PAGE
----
Sunday, March 08, 2009

Who Wants to Watch the Watchmen?

By Lisa Pease
March 8, 2009

I was really looking forward to seeing “Watchmen.” While I had not read the graphic novel, I was familiar with Alan Moore's work from his novel “V for Vendetta,” and the Wachowski brothers' magnificent movie based on the novel.

Read on.

10 comments:

Jeff Townsley said...

Wow. What an unbelievable review. As I read your review it was more and more apparent that you missed a LOT. for instance:

" An early picture of the Watchmen shows them all in their thirties, or so it appears. But 40 years later, some of them have aged, while others remain in their thirties. I'm willing to suspend disbelief the moment I walk into a theater. But when you break the basic rules of life, without any explanation as to how or why, sorry, you have already lost me."

Ok, these were two different sets of people. The people in the 1940's were the Minutemen, the younger people in the second photo were the Watchmen of 1985. The only one that was from both photos was Robert Blake (The Comedian) who, in the second photo was in his 50's.

Your comments about nuclear war, the message, the violence etc. - Remember this book was written in 1985, during 1985 and the film takes place in an alternate 1985. If you were alive in 1985 you understand the parallels in the movie to real life. Nuclear Holocaust was 1985's "Terrorism" of modern day.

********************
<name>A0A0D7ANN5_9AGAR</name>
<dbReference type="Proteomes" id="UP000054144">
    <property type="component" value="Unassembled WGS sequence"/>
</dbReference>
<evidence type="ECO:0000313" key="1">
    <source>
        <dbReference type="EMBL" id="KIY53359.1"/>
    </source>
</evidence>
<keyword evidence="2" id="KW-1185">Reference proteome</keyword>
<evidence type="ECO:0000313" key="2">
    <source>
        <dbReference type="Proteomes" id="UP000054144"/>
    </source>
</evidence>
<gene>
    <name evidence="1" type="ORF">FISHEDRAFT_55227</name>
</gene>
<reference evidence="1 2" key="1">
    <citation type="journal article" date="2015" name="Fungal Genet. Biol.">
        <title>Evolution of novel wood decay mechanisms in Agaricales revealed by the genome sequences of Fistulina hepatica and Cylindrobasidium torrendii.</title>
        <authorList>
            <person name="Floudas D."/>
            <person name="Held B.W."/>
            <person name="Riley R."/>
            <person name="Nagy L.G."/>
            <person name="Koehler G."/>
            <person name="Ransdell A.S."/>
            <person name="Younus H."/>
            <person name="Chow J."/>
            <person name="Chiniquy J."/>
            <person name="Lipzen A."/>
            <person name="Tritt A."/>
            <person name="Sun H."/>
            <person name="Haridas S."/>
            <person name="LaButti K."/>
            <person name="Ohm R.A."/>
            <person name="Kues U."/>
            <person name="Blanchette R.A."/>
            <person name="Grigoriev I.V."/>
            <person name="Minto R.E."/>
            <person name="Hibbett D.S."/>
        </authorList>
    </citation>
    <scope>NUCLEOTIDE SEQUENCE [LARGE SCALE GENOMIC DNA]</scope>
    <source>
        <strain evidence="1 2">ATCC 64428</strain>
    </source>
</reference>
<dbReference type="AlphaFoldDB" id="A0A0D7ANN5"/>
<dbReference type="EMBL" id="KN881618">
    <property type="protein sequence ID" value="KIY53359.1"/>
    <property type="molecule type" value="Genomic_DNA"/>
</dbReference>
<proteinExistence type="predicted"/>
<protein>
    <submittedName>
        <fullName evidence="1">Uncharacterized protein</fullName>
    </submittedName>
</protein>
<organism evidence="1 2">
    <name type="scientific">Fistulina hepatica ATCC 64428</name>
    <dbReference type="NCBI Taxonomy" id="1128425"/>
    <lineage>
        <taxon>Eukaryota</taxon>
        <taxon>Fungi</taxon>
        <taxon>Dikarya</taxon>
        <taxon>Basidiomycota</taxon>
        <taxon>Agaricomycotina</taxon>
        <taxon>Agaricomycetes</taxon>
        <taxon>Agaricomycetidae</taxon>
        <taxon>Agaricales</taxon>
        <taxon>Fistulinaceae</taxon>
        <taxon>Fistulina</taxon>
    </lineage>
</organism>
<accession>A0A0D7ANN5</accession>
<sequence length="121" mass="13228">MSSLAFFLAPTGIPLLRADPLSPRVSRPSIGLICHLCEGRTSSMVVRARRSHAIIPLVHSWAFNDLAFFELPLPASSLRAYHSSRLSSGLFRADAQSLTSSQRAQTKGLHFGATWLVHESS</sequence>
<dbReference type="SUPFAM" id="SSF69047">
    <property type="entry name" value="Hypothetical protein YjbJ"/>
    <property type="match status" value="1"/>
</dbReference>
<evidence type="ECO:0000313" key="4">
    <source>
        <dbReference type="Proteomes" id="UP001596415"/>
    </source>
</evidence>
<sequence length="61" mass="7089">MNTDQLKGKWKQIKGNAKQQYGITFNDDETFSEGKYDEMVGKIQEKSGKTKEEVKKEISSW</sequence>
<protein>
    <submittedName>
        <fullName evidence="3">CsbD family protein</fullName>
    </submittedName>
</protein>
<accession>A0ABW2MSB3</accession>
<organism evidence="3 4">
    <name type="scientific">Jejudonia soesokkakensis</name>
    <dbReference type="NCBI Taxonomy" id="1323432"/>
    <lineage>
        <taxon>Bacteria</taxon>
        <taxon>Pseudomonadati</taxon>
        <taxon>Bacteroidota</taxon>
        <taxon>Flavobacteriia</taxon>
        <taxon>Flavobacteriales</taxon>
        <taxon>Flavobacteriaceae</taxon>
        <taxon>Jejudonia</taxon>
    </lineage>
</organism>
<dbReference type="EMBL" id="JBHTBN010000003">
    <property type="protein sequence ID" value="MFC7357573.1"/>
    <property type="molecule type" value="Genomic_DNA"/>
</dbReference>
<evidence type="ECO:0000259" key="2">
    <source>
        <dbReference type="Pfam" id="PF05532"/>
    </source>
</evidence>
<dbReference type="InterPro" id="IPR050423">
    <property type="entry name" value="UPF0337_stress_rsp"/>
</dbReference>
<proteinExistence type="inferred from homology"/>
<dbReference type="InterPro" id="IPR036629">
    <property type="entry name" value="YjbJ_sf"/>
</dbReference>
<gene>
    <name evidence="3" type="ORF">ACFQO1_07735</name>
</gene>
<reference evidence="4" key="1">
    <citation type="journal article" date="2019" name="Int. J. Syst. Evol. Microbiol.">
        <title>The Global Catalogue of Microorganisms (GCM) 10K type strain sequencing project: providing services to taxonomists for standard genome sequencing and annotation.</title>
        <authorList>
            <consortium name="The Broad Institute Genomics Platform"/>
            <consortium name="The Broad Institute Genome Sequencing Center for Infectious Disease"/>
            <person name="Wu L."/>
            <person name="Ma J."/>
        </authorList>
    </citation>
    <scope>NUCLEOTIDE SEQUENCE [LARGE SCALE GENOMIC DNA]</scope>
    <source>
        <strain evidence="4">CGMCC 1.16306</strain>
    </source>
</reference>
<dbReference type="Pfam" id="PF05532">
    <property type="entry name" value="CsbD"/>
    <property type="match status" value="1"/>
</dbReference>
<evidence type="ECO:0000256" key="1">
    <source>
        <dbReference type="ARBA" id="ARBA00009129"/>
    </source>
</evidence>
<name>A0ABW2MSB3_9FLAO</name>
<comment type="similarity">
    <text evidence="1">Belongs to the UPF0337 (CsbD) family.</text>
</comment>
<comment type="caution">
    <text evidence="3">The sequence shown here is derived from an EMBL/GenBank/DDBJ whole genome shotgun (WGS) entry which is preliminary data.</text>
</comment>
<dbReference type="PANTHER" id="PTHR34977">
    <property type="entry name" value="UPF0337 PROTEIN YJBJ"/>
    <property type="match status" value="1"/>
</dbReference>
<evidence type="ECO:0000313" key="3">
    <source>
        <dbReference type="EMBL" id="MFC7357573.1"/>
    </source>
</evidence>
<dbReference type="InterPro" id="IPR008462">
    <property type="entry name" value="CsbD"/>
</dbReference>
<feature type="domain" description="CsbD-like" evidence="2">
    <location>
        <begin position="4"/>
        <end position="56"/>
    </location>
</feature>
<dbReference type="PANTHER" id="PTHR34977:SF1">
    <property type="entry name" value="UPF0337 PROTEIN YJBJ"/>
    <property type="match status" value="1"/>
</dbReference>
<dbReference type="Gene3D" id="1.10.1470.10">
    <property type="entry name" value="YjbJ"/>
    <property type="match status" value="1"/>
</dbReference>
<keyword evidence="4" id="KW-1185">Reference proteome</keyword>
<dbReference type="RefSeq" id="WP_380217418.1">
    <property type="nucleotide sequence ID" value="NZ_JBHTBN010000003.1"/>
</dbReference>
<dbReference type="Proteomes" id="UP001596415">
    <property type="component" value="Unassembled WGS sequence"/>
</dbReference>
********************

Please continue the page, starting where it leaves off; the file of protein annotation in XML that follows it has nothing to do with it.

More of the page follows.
You are right about this not being a family film, thus the 'R' rating. I was sitting 2 seats next to a woman who had to be in her 80's and I got that same feeling so I'm with you on that one.

Time Magazine named the Watchmen book one of the best graphic novels of all time. So while you may not have enjoyed the movie remember that there are those of us that can't sit through 3 hours of a Beethoven Symphony but we'd be careful to never call Beethoven anything less than a genius and his Symphonies masterpieces.

I love the Matrix movies, DC comics, X-Men etc too, but this movie is a different animal, completely different, almost anti-hero. It wasn't meant to be the next Batman or Ironman. You should really read the book.